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Missing sons

November 12th, 2010 by naren bedide

My translation of two popular Telugu songs written by Guda Anjaiah ( from his collection of songs/ballads 'uuru manadiraa!'). Both the songs were written in the 70s and focus on 'sons' who had gone missing after joining various resistance movements: mostly ultra-left Naxalite groups, anti-caste, students' and peasant-workers' agitations. The first song 'Where could he be, my son?' ( 'ekkaDunnADO koDuku?' in Telugu) was written in 1972 and the second song, a kind of response to the first one, 'Ammaa..O Ammaa..' ( 'ammaa..O ammaa..' in Telugu) was written in 1976, when Anjaiah himself was in the Musheerabad Jail in Hyderabad, during the Emergency (a period during which over 450 activists, according to civil rights' groups, were killed in fake encounters across Andhra Pradesh, from Srikakulam to Telangana).


Where could he be, my son?


Don't know where he is, my son,

Don't know where he's wandering, my son,

Don't know if any kind mother has fed him a fistful of ganji*

Don't know if any father has given him shelter                       // Don't know where //


Son, Rajanna, you're young, I said,

We can't fight with the Dora**

We're poor, we're penniless

We can't stand against big, big people, I said,

He didn't listen to my pleading

He asked me to step aside                                                      // Don't know where //


Villages and wadas might be different, he said,

But the poor are one, their sorrows are the same

The greed of the rich is limitless, he said,

To unite the poor across villages, to prepare them for battle

He's goading them, they say,

And the police are pursuing him, they say.                           // Don't know where //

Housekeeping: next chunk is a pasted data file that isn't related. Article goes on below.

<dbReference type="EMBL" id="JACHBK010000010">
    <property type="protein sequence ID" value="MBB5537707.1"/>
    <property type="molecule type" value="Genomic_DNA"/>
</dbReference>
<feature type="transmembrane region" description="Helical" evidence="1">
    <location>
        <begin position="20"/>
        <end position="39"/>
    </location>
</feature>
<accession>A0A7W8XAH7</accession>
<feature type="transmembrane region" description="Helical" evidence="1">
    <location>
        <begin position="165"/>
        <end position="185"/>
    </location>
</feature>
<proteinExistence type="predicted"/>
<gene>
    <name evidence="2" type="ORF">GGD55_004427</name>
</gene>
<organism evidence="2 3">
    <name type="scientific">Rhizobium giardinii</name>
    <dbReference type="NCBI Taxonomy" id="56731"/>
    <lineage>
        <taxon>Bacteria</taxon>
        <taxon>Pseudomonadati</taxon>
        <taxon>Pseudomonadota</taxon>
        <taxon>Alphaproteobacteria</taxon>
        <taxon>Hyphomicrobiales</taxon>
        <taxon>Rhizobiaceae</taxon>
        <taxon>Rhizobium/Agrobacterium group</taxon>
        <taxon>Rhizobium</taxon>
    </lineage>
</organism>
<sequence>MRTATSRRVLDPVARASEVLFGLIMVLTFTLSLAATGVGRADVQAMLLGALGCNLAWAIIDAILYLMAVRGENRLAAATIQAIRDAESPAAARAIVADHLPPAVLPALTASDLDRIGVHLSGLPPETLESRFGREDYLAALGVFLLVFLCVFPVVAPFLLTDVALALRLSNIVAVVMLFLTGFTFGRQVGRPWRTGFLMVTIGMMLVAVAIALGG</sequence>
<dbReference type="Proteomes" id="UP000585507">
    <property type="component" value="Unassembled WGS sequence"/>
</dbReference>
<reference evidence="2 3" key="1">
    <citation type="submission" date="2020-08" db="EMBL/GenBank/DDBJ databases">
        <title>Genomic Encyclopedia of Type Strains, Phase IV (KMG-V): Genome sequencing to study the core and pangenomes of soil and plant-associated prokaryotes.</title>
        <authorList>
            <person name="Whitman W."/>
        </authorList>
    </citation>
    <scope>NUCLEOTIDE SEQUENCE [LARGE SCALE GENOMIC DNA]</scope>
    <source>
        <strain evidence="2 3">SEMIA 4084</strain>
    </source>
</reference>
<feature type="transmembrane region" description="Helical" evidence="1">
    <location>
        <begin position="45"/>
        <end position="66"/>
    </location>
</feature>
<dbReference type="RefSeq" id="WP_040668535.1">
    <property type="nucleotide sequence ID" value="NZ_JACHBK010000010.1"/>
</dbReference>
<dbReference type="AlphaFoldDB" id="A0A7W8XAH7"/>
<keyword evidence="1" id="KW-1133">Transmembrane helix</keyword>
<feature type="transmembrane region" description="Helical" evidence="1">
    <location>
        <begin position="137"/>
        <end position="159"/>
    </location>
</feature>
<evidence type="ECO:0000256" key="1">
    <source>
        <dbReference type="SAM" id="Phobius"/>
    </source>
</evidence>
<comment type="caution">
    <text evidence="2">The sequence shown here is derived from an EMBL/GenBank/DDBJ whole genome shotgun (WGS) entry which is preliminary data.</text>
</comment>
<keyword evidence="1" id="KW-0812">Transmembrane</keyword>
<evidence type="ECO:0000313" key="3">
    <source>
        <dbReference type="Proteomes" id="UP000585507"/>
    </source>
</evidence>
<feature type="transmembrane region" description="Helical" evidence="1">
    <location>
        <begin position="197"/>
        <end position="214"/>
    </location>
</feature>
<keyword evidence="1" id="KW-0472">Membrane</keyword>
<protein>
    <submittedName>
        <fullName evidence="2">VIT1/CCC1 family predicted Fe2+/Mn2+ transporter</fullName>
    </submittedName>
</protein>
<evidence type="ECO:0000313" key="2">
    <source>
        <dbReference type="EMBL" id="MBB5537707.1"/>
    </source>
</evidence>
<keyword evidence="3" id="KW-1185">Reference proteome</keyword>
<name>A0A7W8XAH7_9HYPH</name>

A couple of days ago, he was in the Mulugu jungles, they say

Before that he was in the hills of Guntur

He's spread into the Palvancha jungles, they say,

Look, in the jungles of Srikakulam, they say,

there's not an inch he hasn't traversed.                                  // Don't know where //


He's a brother to the Harijans and Girijans, they say,

A saviour for the poor

And a crowbar driven into the heart of the rich

A scourge for exploiters, they say,

He's marching ahead for a just society.                                // Don't know where //


* ganji: watery rice gruel, mostly water in which rice is boiled.

** Dora: (pronounced 'dora'); upper caste landlord.


Ammaa.. O Ammaa..


Ammaa..O Ammaaa

don't grieve because your son

is not with you                                                                                 //  Amma..O ammaa //


In the path of battle

there are mothers like you, mother,

They watch over me

like the eyelid guards the eye                                                     //  Amma..O ammaa //


Tending to my wounds

applying pasaru* and bandages,

bringing me cold gatuka**,

feeding me with your hands,

O mother who sent me off to war !                                             //  Amma..O ammaa //


Birds with chopped off wings

are lying here like beggars,

A parrot is trapped

in the talons of vultures

The vultures have to be chased away

and the parrot rescued                                                              //  Amma..O ammaa //


When the enemy discovered my hideout

and surrounded the hut,

tightening the noose

lying in ambush,

mother village protected me

in the shade of her kongu+.                                                      // Amma..O ammaa //


Like the fish in water

I am among people,

To repay the debt to my motherland

I am in the battlefield

For tomorrow's dawn

I am pouring out my life.                                                             // Amma..O ammaa //


* pasaru: sap, or juice of certain leaves used as medicine.

** gatuka: (pronounced 'gaTuka' ); gruel made of cooked  jowar, maize or other millets.

+ kongu: free end of the sari, the pallu.


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